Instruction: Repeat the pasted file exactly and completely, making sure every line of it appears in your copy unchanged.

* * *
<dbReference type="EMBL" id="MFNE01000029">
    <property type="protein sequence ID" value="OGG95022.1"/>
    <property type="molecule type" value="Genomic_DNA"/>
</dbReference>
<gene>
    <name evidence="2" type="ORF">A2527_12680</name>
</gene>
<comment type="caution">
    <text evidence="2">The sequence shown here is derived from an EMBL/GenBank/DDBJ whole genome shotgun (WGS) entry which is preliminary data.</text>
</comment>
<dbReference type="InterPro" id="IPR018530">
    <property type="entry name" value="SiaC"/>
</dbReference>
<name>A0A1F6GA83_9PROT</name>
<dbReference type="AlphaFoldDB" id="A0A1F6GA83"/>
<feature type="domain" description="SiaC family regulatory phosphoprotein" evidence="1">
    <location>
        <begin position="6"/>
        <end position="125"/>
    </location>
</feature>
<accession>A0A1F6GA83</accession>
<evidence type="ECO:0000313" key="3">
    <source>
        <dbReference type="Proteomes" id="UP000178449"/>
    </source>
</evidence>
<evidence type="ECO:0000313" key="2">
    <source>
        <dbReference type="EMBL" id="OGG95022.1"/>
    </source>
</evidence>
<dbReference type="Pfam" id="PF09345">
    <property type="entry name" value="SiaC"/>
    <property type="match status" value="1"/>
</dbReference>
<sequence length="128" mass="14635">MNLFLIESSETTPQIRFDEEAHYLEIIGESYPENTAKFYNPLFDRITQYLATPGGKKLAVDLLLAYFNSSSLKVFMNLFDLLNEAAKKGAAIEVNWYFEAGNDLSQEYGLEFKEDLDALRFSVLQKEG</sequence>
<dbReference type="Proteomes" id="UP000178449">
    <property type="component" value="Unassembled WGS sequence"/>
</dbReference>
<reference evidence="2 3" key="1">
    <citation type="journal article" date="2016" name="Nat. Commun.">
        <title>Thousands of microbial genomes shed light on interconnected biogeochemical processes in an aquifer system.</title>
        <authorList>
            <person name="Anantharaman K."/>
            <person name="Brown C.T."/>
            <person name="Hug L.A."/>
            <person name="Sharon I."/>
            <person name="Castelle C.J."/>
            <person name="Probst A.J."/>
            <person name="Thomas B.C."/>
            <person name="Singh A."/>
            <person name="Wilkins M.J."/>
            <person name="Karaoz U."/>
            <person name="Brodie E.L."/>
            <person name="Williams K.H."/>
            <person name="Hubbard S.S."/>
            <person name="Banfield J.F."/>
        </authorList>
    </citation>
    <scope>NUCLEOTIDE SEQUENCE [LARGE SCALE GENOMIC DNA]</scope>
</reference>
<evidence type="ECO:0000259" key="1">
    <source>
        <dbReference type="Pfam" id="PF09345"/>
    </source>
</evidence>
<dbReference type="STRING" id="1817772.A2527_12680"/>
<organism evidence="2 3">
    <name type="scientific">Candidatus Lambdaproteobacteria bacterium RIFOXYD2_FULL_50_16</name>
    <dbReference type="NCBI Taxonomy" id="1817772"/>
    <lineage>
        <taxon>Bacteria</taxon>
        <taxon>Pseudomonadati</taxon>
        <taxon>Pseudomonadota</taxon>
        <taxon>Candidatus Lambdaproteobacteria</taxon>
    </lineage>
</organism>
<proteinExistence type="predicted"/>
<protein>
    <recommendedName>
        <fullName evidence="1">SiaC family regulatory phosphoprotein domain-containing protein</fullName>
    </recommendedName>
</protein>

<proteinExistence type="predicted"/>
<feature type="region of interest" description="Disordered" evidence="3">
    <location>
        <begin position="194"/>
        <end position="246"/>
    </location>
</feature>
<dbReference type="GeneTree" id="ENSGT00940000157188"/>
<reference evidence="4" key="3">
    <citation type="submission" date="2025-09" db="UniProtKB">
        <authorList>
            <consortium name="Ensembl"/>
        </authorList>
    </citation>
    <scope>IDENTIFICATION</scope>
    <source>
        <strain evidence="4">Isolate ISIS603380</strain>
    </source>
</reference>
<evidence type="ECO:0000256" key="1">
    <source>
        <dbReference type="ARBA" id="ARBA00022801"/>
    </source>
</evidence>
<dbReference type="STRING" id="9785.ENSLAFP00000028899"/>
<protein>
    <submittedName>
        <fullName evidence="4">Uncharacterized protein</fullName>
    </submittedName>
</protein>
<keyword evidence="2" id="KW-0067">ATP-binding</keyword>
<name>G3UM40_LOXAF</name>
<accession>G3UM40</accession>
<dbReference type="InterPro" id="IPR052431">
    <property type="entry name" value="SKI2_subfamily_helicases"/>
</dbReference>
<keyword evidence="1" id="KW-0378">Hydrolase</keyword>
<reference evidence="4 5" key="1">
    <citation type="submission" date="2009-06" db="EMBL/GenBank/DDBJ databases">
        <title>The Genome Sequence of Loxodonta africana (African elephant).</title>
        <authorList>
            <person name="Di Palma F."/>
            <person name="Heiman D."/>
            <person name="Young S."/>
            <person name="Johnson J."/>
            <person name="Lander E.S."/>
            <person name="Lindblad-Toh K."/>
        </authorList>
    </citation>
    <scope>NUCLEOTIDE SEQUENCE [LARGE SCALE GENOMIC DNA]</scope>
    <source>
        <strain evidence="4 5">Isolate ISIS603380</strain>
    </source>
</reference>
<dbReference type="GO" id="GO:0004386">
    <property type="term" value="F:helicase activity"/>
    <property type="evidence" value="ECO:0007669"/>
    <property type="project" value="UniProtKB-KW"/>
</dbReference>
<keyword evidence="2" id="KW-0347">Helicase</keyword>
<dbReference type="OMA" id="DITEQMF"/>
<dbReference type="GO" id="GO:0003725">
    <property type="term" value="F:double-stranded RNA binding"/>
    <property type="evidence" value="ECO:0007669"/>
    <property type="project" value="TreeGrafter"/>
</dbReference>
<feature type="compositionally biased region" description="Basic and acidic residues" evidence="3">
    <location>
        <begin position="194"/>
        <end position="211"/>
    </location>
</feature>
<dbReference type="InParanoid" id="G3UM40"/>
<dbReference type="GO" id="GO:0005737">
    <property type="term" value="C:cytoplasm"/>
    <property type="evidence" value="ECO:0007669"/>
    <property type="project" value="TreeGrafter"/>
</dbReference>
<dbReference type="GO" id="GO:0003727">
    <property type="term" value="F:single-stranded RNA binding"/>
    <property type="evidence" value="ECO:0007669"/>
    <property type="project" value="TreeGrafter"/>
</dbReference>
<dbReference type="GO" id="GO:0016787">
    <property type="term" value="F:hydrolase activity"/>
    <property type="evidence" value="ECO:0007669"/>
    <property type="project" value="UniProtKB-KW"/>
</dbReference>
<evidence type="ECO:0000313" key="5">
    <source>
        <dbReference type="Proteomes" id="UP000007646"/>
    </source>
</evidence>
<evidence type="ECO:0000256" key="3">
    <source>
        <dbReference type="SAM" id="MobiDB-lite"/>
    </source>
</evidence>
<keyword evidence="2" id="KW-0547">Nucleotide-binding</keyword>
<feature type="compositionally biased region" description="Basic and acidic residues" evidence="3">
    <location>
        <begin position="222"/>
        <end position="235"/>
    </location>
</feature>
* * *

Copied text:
<dbReference type="EMBL" id="MFNE01000029">
    <property type="protein sequence ID" value="OGG95022.1"/>
    <property type="molecule type" value="Genomic_DNA"/>
</dbReference>
<gene>
    <name evidence="2" type="ORF">A2527_12680</name>
</gene>
<comment type="caution">
    <text evidence="2">The sequence shown here is derived from an EMBL/GenBank/DDBJ whole genome shotgun (WGS) entry which is preliminary data.</text>
</comment>
<dbReference type="InterPro" id="IPR018530">
    <property type="entry name" value="SiaC"/>
</dbReference>
<name>A0A1F6GA83_9PROT</name>
<dbReference type="AlphaFoldDB" id="A0A1F6GA83"/>
<feature type="domain" description="SiaC family regulatory phosphoprotein" evidence="1">
    <location>
        <begin position="6"/>
        <end position="125"/>
    </location>
</feature>
<accession>A0A1F6GA83</accession>
<evidence type="ECO:0000313" key="3">
    <source>
        <dbReference type="Proteomes" id="UP000178449"/>
    </source>
</evidence>
<evidence type="ECO:0000313" key="2">
    <source>
        <dbReference type="EMBL" id="OGG95022.1"/>
    </source>
</evidence>
<dbReference type="Pfam" id="PF09345">
    <property type="entry name" value="SiaC"/>
    <property type="match status" value="1"/>
</dbReference>
<sequence length="128" mass="14635">MNLFLIESSETTPQIRFDEEAHYLEIIGESYPENTAKFYNPLFDRITQYLATPGGKKLAVDLLLAYFNSSSLKVFMNLFDLLNEAAKKGAAIEVNWYFEAGNDLSQEYGLEFKEDLDALRFSVLQKEG</sequence>
<dbReference type="Proteomes" id="UP000178449">
    <property type="component" value="Unassembled WGS sequence"/>
</dbReference>
<reference evidence="2 3" key="1">
    <citation type="journal article" date="2016" name="Nat. Commun.">
        <title>Thousands of microbial genomes shed light on interconnected biogeochemical processes in an aquifer system.</title>
        <authorList>
            <person name="Anantharaman K."/>
            <person name="Brown C.T."/>
            <person name="Hug L.A."/>
            <person name="Sharon I."/>
            <person name="Castelle C.J."/>
            <person name="Probst A.J."/>
            <person name="Thomas B.C."/>
            <person name="Singh A."/>
            <person name="Wilkins M.J."/>
            <person name="Karaoz U."/>
            <person name="Brodie E.L."/>
            <person name="Williams K.H."/>
            <person name="Hubbard S.S."/>
            <person name="Banfield J.F."/>
        </authorList>
    </citation>
    <scope>NUCLEOTIDE SEQUENCE [LARGE SCALE GENOMIC DNA]</scope>
</reference>
<evidence type="ECO:0000259" key="1">
    <source>
        <dbReference type="Pfam" id="PF09345"/>
    </source>
</evidence>
<dbReference type="STRING" id="1817772.A2527_12680"/>
<organism evidence="2 3">
    <name type="scientific">Candidatus Lambdaproteobacteria bacterium RIFOXYD2_FULL_50_16</name>
    <dbReference type="NCBI Taxonomy" id="1817772"/>
    <lineage>
        <taxon>Bacteria</taxon>
        <taxon>Pseudomonadati</taxon>
        <taxon>Pseudomonadota</taxon>
        <taxon>Candidatus Lambdaproteobacteria</taxon>
    </lineage>
</organism>
<proteinExistence type="predicted"/>
<protein>
    <recommendedName>
        <fullName evidence="1">SiaC family regulatory phosphoprotein domain-containing protein</fullName>
    </recommendedName>
</protein>

<proteinExistence type="predicted"/>
<feature type="region of interest" description="Disordered" evidence="3">
    <location>
        <begin position="194"/>
        <end position="246"/>
    </location>
</feature>
<dbReference type="GeneTree" id="ENSGT00940000157188"/>
<reference evidence="4" key="3">
    <citation type="submission" date="2025-09" db="UniProtKB">
        <authorList>
            <consortium name="Ensembl"/>
        </authorList>
    </citation>
    <scope>IDENTIFICATION</scope>
    <source>
        <strain evidence="4">Isolate ISIS603380</strain>
    </source>
</reference>
<evidence type="ECO:0000256" key="1">
    <source>
        <dbReference type="ARBA" id="ARBA00022801"/>
    </source>
</evidence>
<dbReference type="STRING" id="9785.ENSLAFP00000028899"/>
<protein>
    <submittedName>
        <fullName evidence="4">Uncharacterized protein</fullName>
    </submittedName>
</protein>
<keyword evidence="2" id="KW-0067">ATP-binding</keyword>
<name>G3UM40_LOXAF</name>
<accession>G3UM40</accession>
<dbReference type="InterPro" id="IPR052431">
    <property type="entry name" value="SKI2_subfamily_helicases"/>
</dbReference>
<keyword evidence="1" id="KW-0378">Hydrolase</keyword>
<reference evidence="4 5" key="1">
    <citation type="submission" date="2009-06" db="EMBL/GenBank/DDBJ databases">
        <title>The Genome Sequence of Loxodonta africana (African elephant).</title>
        <authorList>
            <person name="Di Palma F."/>
            <person name="Heiman D."/>
            <person name="Young S."/>
            <person name="Johnson J."/>
            <person name="Lander E.S."/>
            <person name="Lindblad-Toh K."/>
        </authorList>
    </citation>
    <scope>NUCLEOTIDE SEQUENCE [LARGE SCALE GENOMIC DNA]</scope>
    <source>
        <strain evidence="4 5">Isolate ISIS603380</strain>
    </source>
</reference>
<dbReference type="GO" id="GO:0004386">
    <property type="term" value="F:helicase activity"/>
    <property type="evidence" value="ECO:0007669"/>
    <property type="project" value="UniProtKB-KW"/>
</dbReference>
<keyword evidence="2" id="KW-0347">Helicase</keyword>
<dbReference type="OMA" id="DITEQMF"/>
<dbReference type="GO" id="GO:0003725">
    <property type="term" value="F:double-stranded RNA binding"/>
    <property type="evidence" value="ECO:0007669"/>
    <property type="project" value="TreeGrafter"/>
</dbReference>
<feature type="compositionally biased region" description="Basic and acidic residues" evidence="3">
    <location>
        <begin position="194"/>
        <end position="211"/>
    </location>
</feature>
<dbReference type="InParanoid" id="G3UM40"/>
<dbReference type="GO" id="GO:0005737">
    <property type="term" value="C:cytoplasm"/>
    <property type="evidence" value="ECO:0007669"/>
    <property type="project" value="TreeGrafter"/>
</dbReference>
<dbReference type="GO" id="GO:0003727">
    <property type="term" value="F:single-stranded RNA binding"/>
    <property type="evidence" value="ECO:0007669"/>
    <property type="project" value="TreeGrafter"/>
</dbReference>
<dbReference type="GO" id="GO:0016787">
    <property type="term" value="F:hydrolase activity"/>
    <property type="evidence" value="ECO:0007669"/>
    <property type="project" value="UniProtKB-KW"/>
</dbReference>
<evidence type="ECO:0000313" key="5">
    <source>
        <dbReference type="Proteomes" id="UP000007646"/>
    </source>
</evidence>
<evidence type="ECO:0000256" key="3">
    <source>
        <dbReference type="SAM" id="MobiDB-lite"/>
    </source>
</evidence>
<keyword evidence="2" id="KW-0547">Nucleotide-binding</keyword>
<feature type="compositionally biased region" description="Basic and acidic residues" evidence="3">
    <location>
        <begin position="222"/>
        <end position="235"/>
    </location>
</feature>